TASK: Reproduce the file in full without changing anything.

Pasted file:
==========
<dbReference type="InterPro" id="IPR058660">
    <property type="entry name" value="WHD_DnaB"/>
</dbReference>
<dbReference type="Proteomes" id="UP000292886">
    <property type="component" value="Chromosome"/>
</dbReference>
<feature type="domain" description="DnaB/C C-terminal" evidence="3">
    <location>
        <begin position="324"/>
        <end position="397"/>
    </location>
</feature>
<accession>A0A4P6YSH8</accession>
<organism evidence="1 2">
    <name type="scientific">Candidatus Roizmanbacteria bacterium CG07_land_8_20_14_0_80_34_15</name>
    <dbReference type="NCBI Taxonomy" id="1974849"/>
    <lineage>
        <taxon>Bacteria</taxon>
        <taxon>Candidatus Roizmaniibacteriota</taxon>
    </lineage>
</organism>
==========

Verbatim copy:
<dbReference type="InterPro" id="IPR058660">
    <property type="entry name" value="WHD_DnaB"/>
</dbReference>
<dbReference type="Proteomes" id="UP000292886">
    <property type="component" value="Chromosome"/>
</dbReference>
<feature type="domain" description="DnaB/C C-terminal" evidence="3">
    <location>
        <begin position="324"/>
        <end position="397"/>
    </location>
</feature>
<accession>A0A4P6YSH8</accession>
<organism evidence="1 2">
    <name type="scientific">Candidatus Roizmanbacteria bacterium CG07_land_8_20_14_0_80_34_15</name>
    <dbReference type="NCBI Taxonomy" id="1974849"/>
    <lineage>
        <taxon>Bacteria</taxon>
        <taxon>Candidatus Roizmaniibacteriota</taxon>
    </lineage>
</organism>